PPG Automotive Coatings has its roots in two separate and diverse coatings companies that were heavily involved in the early automotive industry and eventually joined forces under the PPG banner.
In August of 1902, two skilled carriage finishers from Pennsylvania named Peter and Fred Ditzler set up shop in Detroit to manufacture what were know as "Japan colors" (ground pigment in linseed oil) and color varnishes. These products were soon acknowledged as the outstanding carriage finish materials of their day. The Ditzler Brothers supplied their product not only to carriage manufacturers but also to the fledgling auto manufacturers in the area. Ford Motor Company and Cadillac were the brothers' first automotive customers. Within a few years their growing list of customers included nearly all of the early car manufacturers.
In 1913, the business was sold to an aggressive group of businessmen who had vast experience in the general paint business. They began to immediately expand the business with state of the art manufacturing and service while maintaining the quality standards of the Ditzler Brothers. It was during this transition, that the new owners decided to specialize in automotive coatings only. Through the next few years, innovations such as fast drying Japan colors and new super durable undercoats were developed and sold to the auto manufacturers. By 1923, nitrocellulose lacquers were introduced and commercialized. Ditz-Lac became the standard of the industry. This innovation spelled the end of color varnishes in the market.
In May of 1928 PPG purchased the Ditzler Color Company. Together PPG's financial strength and Ditzler's acknowledged expertise in the coatings business; PPG's newest independent subsidiary grew rapidly in the next few years. Among the innovations introduced during this time period was the introduction and commercialization of synthetic enamels. These enamels created a surface so smooth and glossy that waxing or polishing was not needed for beauty or protection unlike lacquers that were in use at the time. In the early 1940's, Ditzler was renamed the Ditzler Color Division and became the centerpiece of the organization's automotive finishes business.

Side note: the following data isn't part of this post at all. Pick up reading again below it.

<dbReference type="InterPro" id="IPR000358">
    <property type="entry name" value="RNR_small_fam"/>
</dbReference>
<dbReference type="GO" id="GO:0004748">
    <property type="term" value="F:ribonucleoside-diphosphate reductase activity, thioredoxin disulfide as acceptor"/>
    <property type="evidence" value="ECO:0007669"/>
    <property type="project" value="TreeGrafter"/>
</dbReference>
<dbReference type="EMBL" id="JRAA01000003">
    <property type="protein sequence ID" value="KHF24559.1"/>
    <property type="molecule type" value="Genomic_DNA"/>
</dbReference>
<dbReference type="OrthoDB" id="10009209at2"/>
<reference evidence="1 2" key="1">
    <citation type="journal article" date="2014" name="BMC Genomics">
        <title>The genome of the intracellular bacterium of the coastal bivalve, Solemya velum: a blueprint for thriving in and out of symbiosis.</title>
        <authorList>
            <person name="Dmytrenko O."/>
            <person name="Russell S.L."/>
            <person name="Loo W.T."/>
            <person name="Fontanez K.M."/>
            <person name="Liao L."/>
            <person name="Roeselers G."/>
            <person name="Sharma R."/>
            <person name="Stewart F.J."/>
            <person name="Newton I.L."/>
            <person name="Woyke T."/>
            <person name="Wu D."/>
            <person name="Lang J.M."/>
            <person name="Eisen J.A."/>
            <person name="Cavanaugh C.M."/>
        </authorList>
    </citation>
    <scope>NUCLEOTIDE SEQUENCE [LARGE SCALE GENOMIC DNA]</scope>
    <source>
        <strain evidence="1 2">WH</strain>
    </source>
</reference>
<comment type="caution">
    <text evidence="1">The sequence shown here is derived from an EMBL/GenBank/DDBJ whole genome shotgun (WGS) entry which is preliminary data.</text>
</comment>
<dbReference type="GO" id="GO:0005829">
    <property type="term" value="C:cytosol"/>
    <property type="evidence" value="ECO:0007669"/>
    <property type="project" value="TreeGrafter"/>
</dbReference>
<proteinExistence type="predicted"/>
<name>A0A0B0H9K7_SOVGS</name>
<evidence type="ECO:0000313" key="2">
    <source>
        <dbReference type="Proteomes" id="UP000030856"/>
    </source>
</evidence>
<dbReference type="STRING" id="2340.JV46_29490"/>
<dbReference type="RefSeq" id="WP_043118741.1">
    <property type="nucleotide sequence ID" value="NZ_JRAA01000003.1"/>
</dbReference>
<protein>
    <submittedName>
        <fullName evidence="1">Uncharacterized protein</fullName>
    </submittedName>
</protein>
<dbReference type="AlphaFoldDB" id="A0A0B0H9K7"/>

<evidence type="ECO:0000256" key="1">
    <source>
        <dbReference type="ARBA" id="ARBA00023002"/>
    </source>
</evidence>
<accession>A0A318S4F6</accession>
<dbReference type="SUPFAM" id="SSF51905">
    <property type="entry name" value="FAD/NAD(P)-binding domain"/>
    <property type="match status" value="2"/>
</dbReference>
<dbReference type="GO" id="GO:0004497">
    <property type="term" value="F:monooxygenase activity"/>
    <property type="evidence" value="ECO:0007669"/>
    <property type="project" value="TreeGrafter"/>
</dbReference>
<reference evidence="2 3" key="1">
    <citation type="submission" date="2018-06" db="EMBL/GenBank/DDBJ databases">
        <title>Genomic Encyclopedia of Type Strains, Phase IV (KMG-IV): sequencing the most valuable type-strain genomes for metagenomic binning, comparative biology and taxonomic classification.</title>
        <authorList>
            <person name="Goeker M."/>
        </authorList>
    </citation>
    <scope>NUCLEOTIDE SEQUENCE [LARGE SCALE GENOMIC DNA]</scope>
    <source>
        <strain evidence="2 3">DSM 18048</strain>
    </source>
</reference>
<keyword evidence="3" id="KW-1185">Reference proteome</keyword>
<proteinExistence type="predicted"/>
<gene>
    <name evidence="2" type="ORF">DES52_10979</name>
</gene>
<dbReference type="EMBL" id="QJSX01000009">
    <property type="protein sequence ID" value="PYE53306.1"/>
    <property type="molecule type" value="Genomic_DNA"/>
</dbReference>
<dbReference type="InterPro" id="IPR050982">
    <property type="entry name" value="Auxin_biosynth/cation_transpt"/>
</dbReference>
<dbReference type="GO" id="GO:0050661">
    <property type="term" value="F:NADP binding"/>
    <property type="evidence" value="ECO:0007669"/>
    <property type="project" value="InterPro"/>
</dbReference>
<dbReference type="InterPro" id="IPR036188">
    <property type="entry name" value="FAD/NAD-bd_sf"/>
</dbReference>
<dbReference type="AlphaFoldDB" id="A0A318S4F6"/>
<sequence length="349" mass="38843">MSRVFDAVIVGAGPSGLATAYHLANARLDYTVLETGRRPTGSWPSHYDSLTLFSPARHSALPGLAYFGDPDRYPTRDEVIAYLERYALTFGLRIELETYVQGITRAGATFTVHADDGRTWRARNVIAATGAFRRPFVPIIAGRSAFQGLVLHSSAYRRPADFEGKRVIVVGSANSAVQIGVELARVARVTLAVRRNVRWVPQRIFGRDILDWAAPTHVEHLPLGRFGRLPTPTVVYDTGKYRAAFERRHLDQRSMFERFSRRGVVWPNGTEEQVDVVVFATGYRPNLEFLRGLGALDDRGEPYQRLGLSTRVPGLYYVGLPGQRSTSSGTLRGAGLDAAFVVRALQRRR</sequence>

In 1907, The Forbes Varnish Company was founded. Like the Ditzler Brothers, Charles Forbes was in the varnish business. Their specialty was providing varnish materials for the automotive industry. Together with 3 other partners, Forbes quickly grew his coatings business by introducing a series of innovative body varnishes that dried quickly and were easy to handle in a production line scenario.
The development of nitrocellulose lacquers by the Ditzler Color Company in 1923 almost put Forbes out of business. However, the company was quick to react and soon had a competitive offset. Following the Great Depression, Forbes began to diversify his business into the industrial market. By the early 1940's, the industrial coatings business was actually bigger than the automotive business. World War Two brought Forbes additional opportunities. Innovative finishes were developed for army helmet liners as well as infrared-reflecting camouflage paints.
In 1947, PPG purchased Forbes Varnish Company and incorporated the business into its coatings mix. Specialization into lacquers and industrial finishes became a priority and the business quickly attained division status within PPG.
In 1964, Ditzler's Detroit operations were transferred to the Cleveland Forbes location and this became what today is PPG's main Automotive Manufacturing location.
In the product innovation area, PPG became even stronger. The companies' development of Electrodeposition Primers, Waterborne Coatings and Powder Clearcoat stand out among the hundreds of innovations PPG has been responsible for over the past 40 years. Development breakthroughs in elastomeric finishes, adhesives and sealants and specialty coatings have the company on the "leading edge".
Throughout the 1960's, PPG concentrated on becoming a world player in the Automotive Finishes arena. Key acquisitions in France and Italy formed the basis of PPG's robust European business. In 1962 PPG bought a controlling interest in Peintures CORONA, a French coatings and resins manufacturer whose major business was in the architectural market. Shortly thereafter, PPG acquired Italver...a Milan based coatings and resins manufacturer. The next wave of expansion began with the establishment of PPG Iberica in 1982 and the acquisitions of PPG Deutschland (1984), PPG Italia (1984), PPG UK (1985) and Donj Ju in Korea (1987). In the 90's PPG acquired the OEM coatings business of Akzo Coatings in Europe, Argentina and Brazil. Following closely behind were the purchases of Bolling & Kemper in Germany, ICI Malaysia, Orica in Australia and PPG Tianjin in China. Today...PPG is recognized as one of the world leaders in automotive finishes .